“Now There Is”: What We Think When We Think about Machine Thinking

Vision & Objectives

What does it mean for so many of us to be caught up in a collection of files that pass from one machine to another and are processed into other kinds of files? Is the invisibility of it all–and invisibility that is effectively magic–to us? In this course we take up the question of artificial intelligence, but not in the embodied form of robots and droids–e.g., Robbie or R2D2–but in the form of faceless, disembodied entities like UNIVAC or Deep Blue.



Paper. The final paper in this class asks you to reflect on the methodological work we have done in terms of understanding texts and the topical considerations for the term – in this case how we imagine “artificial intelligence.” Your objective is to complete by the end of the semester an essay which takes up a text, or several texts, that we did not discuss in class and examine it for its representation of how intelligences, human and artificial, relate, reflect, refract a particular concern, anxiety, question or some other topic of your choosing. The paper must be grounded in textual evidence and that evidence must be presented in a contextualized fashion and a considered sequence such that your audience is “naturally” led from your initial proposition to agreement with your thinking on the matter.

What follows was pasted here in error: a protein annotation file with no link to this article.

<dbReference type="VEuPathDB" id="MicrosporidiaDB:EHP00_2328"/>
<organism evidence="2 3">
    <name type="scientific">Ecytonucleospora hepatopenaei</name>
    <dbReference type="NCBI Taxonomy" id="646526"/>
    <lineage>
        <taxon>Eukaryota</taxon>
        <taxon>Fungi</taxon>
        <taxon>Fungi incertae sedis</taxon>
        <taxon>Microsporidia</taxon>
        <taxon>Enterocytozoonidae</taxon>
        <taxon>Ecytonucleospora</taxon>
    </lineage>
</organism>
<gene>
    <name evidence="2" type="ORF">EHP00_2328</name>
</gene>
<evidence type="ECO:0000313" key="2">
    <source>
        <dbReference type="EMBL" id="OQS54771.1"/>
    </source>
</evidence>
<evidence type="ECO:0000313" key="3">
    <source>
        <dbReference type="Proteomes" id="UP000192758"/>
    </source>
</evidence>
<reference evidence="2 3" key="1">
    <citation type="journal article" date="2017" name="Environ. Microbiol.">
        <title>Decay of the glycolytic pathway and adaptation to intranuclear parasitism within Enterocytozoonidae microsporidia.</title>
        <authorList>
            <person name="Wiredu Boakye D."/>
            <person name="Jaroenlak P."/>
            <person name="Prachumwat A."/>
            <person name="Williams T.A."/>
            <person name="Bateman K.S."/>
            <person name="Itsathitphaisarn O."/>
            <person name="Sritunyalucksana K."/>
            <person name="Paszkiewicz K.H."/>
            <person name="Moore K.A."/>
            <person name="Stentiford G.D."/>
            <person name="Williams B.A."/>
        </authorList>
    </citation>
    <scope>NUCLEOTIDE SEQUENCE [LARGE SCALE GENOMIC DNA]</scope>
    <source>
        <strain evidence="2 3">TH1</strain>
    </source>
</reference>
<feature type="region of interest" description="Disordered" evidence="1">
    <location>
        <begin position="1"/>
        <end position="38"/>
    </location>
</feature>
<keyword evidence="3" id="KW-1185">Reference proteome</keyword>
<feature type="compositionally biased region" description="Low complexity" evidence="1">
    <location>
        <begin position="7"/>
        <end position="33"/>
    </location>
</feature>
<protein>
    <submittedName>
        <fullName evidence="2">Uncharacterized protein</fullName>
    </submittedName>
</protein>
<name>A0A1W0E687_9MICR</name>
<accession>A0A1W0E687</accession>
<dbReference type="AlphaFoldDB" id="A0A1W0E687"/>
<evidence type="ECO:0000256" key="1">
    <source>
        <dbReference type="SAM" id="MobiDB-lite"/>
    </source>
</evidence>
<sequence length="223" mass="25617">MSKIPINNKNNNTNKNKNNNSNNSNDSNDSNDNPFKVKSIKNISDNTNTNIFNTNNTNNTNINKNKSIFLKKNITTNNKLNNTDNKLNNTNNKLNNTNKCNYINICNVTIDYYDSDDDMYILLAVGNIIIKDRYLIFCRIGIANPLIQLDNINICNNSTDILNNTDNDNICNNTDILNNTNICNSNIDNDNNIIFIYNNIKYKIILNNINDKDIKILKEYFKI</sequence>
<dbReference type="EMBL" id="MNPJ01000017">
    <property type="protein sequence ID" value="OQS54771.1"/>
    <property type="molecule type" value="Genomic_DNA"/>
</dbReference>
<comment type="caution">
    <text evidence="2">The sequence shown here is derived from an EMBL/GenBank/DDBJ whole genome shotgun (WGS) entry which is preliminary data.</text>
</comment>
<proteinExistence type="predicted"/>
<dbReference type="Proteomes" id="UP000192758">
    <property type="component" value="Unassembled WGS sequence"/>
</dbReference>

Primary Texts

Date Text
1909 E. M. Forster, “The Machine Stops” PDF / txt / Wikisource
1946 Murray Leinster, “A Logic Named Joe” PDF / txt
1945 Isaac Asimov, “Escape!”
1970 Philip K. Dick, A Maze of Death
1970 Colossus: The Forbin Project (film) (Wikipedia)
2016 HBO’s Westworld (based on the 1973 film by Michael Crichton)
1966 Billion-Dollar Brain (book, film)
1983 WarGames (film) (Wikipedia)
1999 Smart House (Disney film)
2001 A.I. Artificial Intelligence (film) (Wikipedia)
2006 Daniel Suarez, Daemon
2013 Her (film) (Wikipedia)
- The Machine (British film)
2014 Automata (film)

In addition to the texts above, the Wikipedia entry on Artificial Intelligence in Fiction is well worth your time.

Considerations and Coverage

Franklin, H. Bruce. 1983. Don’t Look Where We’re Going: Visions of the Future in Science-Fiction Films, 1970-82 (“Ne cherche pas à savoir où on va”: les Visions de l’avenir dans le cinéma de SF de 1970 à 1982). Science Fiction Studies 10/1: 70-80. JSTOR.

Goldman, Steven L. 1989. Images of Technology in Popular Films: Discussion and Filmography. Science, Technology, & Human Values 14/3: 275-301. JSTOR.